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Old Friday 30th July 2004, 21:24   #12
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This links in to my question on a related thread (http://www.birdforum.net/showthread.php?t=20653) about whether there is any information about seabird breeding success away from the Northern Isles this year. The RSPB press release which sparked the Independent article only seems to refer to Orkney and Shetland, so maybe the real problems are limited to that area.
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Old Friday 30th July 2004, 22:59   #13
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Quote:
Originally Posted by tony.hetheringt
Hi Michael,
How can the Farne Island report be so precise as to count 111348 individual birds?
When I was there I have never ever seen as much tooing and froing in my life.
Mind the same applies to these wader counts on The Wash in early autumn.Who actually counts 247317 knots instead of saying about 250,000.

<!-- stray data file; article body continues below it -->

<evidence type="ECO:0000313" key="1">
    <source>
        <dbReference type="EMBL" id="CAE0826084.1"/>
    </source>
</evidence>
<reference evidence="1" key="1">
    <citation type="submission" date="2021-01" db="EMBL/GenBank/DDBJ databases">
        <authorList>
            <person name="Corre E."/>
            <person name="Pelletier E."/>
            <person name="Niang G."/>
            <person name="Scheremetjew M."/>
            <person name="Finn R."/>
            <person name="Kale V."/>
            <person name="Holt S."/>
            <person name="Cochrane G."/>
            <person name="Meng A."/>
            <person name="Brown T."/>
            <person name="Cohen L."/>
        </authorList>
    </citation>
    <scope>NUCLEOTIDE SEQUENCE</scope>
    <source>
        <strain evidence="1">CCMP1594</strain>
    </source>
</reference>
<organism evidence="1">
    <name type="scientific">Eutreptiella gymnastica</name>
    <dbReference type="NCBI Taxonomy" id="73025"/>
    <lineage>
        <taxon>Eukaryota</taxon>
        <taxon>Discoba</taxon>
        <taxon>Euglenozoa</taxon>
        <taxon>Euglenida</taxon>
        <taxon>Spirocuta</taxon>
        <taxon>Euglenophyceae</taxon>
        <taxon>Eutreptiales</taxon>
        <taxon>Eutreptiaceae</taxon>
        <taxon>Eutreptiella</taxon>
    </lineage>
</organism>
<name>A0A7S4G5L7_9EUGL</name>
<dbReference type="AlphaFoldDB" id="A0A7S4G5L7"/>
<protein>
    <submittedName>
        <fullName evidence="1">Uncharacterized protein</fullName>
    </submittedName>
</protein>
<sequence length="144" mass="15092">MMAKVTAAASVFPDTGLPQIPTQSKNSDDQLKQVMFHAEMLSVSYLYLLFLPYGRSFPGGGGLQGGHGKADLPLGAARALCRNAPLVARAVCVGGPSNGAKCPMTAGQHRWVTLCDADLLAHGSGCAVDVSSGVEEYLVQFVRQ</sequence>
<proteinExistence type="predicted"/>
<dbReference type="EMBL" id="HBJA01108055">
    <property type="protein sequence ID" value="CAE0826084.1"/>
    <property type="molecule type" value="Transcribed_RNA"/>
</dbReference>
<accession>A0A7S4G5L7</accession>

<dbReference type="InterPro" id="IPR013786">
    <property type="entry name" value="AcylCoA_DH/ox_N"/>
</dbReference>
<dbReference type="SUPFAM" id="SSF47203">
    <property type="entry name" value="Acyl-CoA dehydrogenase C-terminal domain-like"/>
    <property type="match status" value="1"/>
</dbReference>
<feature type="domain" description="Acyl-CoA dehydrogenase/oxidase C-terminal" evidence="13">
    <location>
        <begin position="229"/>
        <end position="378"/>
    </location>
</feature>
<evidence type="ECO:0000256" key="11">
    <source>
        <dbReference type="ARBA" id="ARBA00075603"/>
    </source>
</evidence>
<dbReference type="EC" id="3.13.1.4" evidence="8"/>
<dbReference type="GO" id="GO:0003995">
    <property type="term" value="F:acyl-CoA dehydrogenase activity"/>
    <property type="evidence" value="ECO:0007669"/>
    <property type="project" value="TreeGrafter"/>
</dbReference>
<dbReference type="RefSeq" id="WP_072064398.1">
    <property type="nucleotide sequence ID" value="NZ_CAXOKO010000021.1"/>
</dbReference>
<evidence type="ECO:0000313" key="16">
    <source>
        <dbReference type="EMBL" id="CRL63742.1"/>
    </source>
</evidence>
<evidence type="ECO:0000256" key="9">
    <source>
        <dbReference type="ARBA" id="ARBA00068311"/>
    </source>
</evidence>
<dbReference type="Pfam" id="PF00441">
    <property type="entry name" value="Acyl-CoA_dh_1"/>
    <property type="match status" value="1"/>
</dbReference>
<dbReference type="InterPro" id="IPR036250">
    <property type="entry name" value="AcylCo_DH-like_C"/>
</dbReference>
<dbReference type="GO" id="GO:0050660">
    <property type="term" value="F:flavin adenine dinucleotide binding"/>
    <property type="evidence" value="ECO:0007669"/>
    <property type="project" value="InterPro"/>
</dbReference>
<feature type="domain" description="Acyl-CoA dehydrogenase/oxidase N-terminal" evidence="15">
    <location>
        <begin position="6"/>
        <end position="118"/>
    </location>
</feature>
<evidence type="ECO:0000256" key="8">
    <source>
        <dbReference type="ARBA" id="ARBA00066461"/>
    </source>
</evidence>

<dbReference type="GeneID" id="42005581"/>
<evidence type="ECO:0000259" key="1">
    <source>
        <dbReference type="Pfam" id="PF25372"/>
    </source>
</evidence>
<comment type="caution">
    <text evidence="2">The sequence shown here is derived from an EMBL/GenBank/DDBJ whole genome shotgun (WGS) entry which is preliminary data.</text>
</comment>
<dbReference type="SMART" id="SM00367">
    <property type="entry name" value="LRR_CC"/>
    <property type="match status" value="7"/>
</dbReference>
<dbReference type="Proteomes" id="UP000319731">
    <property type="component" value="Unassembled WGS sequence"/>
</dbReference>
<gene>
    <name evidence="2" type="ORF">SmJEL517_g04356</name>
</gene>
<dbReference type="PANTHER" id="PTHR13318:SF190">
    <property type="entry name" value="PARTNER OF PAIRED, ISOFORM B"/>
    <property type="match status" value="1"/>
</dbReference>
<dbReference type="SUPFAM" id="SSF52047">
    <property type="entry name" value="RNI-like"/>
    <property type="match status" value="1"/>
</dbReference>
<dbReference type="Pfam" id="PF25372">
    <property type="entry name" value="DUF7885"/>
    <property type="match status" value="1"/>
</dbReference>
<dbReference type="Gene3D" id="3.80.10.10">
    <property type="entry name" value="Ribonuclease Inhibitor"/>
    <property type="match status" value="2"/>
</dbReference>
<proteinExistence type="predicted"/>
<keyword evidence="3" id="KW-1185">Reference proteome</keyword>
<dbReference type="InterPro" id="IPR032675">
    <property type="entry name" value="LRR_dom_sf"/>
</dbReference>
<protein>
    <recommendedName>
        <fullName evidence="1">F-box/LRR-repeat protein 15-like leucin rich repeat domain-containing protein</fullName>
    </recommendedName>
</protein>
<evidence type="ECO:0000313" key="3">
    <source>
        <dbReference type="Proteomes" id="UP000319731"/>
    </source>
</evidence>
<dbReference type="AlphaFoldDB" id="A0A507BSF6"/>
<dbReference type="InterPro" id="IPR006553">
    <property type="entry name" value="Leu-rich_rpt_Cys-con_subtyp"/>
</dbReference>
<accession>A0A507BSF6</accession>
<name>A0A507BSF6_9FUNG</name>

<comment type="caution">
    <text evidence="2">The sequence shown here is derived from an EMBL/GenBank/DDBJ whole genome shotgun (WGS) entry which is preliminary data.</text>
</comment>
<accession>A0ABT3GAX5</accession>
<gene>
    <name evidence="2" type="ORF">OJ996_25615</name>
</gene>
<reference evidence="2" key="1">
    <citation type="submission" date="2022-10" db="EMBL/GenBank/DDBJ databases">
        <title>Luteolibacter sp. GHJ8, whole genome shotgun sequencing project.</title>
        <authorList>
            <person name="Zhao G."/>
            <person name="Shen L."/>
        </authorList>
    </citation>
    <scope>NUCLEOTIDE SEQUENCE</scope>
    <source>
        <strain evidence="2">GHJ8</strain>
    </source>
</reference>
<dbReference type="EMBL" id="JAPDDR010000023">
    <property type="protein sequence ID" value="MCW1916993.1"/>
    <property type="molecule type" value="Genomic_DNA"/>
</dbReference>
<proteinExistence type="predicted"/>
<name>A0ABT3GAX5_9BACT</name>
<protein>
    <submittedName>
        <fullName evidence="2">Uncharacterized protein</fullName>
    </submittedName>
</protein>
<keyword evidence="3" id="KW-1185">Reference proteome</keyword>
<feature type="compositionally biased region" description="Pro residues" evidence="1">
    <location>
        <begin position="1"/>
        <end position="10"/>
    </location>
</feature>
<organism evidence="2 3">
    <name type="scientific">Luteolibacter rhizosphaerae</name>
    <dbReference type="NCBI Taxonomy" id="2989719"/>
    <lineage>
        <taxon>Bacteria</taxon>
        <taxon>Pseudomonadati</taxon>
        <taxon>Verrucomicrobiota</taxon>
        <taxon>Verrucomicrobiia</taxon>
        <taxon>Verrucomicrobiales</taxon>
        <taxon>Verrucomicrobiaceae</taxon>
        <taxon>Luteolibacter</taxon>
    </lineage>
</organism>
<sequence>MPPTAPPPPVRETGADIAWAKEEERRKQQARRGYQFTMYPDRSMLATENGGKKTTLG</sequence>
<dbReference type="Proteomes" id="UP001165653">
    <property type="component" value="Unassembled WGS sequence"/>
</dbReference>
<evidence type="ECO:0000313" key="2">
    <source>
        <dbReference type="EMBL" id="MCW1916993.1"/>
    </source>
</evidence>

Regards Tony
I know that photos are sometimes used. Some counts appear like this when collated from a number of individuals ie. Lucky Fred saw c10,000 Dunlin on his patch, Bill saw c500 on his, John got 15 and poor Jimmy just one. Hence the count went in as 10,516.

JP
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Old Friday 30th July 2004, 23:11   #14
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Quote:
Originally Posted by jpoyner
Some counts appear like this when collated from a number of individuals ie. Lucky Fred saw c10,000 Dunlin on his patch, Bill saw c500 on his, John got 15 and poor Jimmy just one. Hence the count went in as 10,516.

JP
I remember seeing a report of one such Dunlin count which ended up as 9,999 . . .

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Old Wednesday 4th August 2004, 20:56   #15
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Seabird increase in the Farne Islands

Hello Michael,

This is very good news. But I have one question: does this increase represent breeding success, movement of birds between colonies or a bit of both?

Thank you.

Regards,